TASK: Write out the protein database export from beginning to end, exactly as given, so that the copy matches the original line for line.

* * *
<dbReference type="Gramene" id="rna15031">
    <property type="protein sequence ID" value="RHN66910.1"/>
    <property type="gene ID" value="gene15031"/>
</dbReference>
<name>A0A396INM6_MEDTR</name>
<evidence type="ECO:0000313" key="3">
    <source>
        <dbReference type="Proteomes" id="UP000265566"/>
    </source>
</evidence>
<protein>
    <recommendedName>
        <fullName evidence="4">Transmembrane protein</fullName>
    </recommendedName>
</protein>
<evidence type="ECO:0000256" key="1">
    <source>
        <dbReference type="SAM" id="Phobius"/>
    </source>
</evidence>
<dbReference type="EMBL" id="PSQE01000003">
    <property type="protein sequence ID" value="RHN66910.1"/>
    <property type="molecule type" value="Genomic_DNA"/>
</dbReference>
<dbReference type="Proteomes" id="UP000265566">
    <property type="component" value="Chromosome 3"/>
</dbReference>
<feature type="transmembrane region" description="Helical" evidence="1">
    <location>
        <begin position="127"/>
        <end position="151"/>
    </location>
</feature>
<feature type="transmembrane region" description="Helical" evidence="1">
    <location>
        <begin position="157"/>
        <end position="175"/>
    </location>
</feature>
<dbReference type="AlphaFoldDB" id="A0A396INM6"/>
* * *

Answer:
<dbReference type="Gramene" id="rna15031">
    <property type="protein sequence ID" value="RHN66910.1"/>
    <property type="gene ID" value="gene15031"/>
</dbReference>
<name>A0A396INM6_MEDTR</name>
<evidence type="ECO:0000313" key="3">
    <source>
        <dbReference type="Proteomes" id="UP000265566"/>
    </source>
</evidence>
<protein>
    <recommendedName>
        <fullName evidence="4">Transmembrane protein</fullName>
    </recommendedName>
</protein>
<evidence type="ECO:0000256" key="1">
    <source>
        <dbReference type="SAM" id="Phobius"/>
    </source>
</evidence>
<dbReference type="EMBL" id="PSQE01000003">
    <property type="protein sequence ID" value="RHN66910.1"/>
    <property type="molecule type" value="Genomic_DNA"/>
</dbReference>
<dbReference type="Proteomes" id="UP000265566">
    <property type="component" value="Chromosome 3"/>
</dbReference>
<feature type="transmembrane region" description="Helical" evidence="1">
    <location>
        <begin position="127"/>
        <end position="151"/>
    </location>
</feature>
<feature type="transmembrane region" description="Helical" evidence="1">
    <location>
        <begin position="157"/>
        <end position="175"/>
    </location>
</feature>
<dbReference type="AlphaFoldDB" id="A0A396INM6"/>